Working With Pan Gesture Recognizers In Swift

Working With Pan Gesture Recognizers In Swift

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Drag and drop is a common pattern in mobile applications. The UIPanGestureRecognizer class makes detecting pan gestures fairly straightforward. The heavy lifting is handled by UIPanGestureRecognizer and its superclass, UIGestureRecognizer. In this post, I show you how to use a pan gesture recognizer in Swift. You learn how to drag and drop a view in its superview using the UIPanGestureRecognizer class.

Setting Up the Project in Xcode

Fire up Xcode and create a blank project by choosing the App template from the iOS > Application section.

Setting Up the Project in Xcode

Name the project Panning, set Interface to Storyboard, and Language to Swift.

Setting Up the Project in Xcode

Open ViewController.swift and declare a private, constant property with name pannableView of type UIView. We use a self-executing closure to create and configure the UIView instance. The view has a blue background color and is 200 points wide and 200 points tall. We set translatesAutoresizingMaskIntoConstraints to false because we won't be using Auto Layout to size and position the view.

import UIKit

class ViewController: UIViewController {

    // MARK: - Properties

    private let pannableView: UIView = {
        // Initialize View
        let view = UIView(frame: CGRect(origin: .zero,
                                        size: CGSize(width: 200.0, height: 200.0)))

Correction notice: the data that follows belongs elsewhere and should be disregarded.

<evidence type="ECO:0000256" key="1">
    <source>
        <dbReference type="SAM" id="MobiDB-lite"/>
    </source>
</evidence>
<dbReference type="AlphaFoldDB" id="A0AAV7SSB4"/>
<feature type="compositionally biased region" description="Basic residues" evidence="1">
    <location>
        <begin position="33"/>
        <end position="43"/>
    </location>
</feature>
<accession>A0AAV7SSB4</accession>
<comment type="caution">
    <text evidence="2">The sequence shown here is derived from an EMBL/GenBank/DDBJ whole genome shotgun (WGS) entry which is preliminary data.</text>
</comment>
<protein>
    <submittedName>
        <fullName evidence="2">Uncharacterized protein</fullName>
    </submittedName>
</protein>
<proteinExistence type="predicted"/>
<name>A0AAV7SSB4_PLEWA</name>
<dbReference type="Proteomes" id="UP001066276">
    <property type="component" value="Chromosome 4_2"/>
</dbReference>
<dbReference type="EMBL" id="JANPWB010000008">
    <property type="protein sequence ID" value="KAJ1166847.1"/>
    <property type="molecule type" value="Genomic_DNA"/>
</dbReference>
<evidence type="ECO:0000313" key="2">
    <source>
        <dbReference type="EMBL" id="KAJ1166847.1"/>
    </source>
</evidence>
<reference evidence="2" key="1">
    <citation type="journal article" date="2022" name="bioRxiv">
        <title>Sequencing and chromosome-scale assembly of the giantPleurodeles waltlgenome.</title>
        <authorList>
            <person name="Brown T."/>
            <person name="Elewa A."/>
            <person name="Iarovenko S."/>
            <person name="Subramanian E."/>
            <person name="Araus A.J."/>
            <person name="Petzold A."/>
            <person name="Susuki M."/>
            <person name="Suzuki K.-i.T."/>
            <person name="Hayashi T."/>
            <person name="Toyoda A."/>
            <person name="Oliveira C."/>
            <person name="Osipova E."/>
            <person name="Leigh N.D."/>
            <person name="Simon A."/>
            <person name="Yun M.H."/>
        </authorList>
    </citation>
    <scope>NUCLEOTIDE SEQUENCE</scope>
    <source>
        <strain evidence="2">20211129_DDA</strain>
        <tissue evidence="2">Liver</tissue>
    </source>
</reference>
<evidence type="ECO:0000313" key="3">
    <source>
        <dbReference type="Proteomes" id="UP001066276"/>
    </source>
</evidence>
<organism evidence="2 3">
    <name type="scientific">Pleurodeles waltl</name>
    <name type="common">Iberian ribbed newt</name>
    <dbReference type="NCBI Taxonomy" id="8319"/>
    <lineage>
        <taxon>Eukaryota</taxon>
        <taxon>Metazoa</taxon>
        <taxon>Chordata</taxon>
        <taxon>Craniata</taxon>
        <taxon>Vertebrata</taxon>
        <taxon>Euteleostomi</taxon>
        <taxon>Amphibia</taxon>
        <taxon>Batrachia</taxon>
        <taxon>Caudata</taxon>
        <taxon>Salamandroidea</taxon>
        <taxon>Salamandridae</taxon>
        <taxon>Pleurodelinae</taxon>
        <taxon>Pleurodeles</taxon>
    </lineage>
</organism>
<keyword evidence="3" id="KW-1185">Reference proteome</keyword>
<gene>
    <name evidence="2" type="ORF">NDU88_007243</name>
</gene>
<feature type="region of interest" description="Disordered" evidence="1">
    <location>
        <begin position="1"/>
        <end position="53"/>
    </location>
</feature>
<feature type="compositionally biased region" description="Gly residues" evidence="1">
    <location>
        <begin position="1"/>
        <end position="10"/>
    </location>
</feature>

// Configure View
        view.backgroundColor = .blue
        view.translatesAutoresizingMaskIntoConstraints = false

        return view
    }()

    // MARK: - View Life Cycle

    override func viewDidLoad() {
        super.viewDidLoad()
    }

}

In the view controller's viewDidLoad() method, we add pannableView to the view hierarchy and center it in its superview, the view controller's view, by setting its center property.

import UIKit

class ViewController: UIViewController {

    // MARK: - Properties

    private let pannableView: UIView = {
        // Initialize View
        let view = UIView(frame: CGRect(origin: .zero,
                                        size: CGSize(width: 200.0, height: 200.0)))

        // Configure View
        view.backgroundColor = .blue
        view.translatesAutoresizingMaskIntoConstraints = false

        return view
    }()

    // MARK: - View Life Cycle

    override func viewDidLoad() {
        super.viewDidLoad()

        // Add to View Hierarchy
        view.addSubview(pannableView)

        // Center Pannable View
        pannableView.center = view.center
    }

}

Adding a Pan Gesture Recognizer to a View

The user should have the ability to drag and drop the blue view in its superview. This is easier than you might think. We initialize a UIPanGestureRecognizer instance by invoking the init(target:action:) initializer. The target is the view controller and the action is a method with name didPan(_:).

import UIKit

class ViewController: UIViewController {

    // MARK: - Properties

    private let pannableView: UIView = {
        // Initialize View
        let view = UIView(frame: CGRect(origin: .zero,
                                        size: CGSize(width: 200.0, height: 200.0)))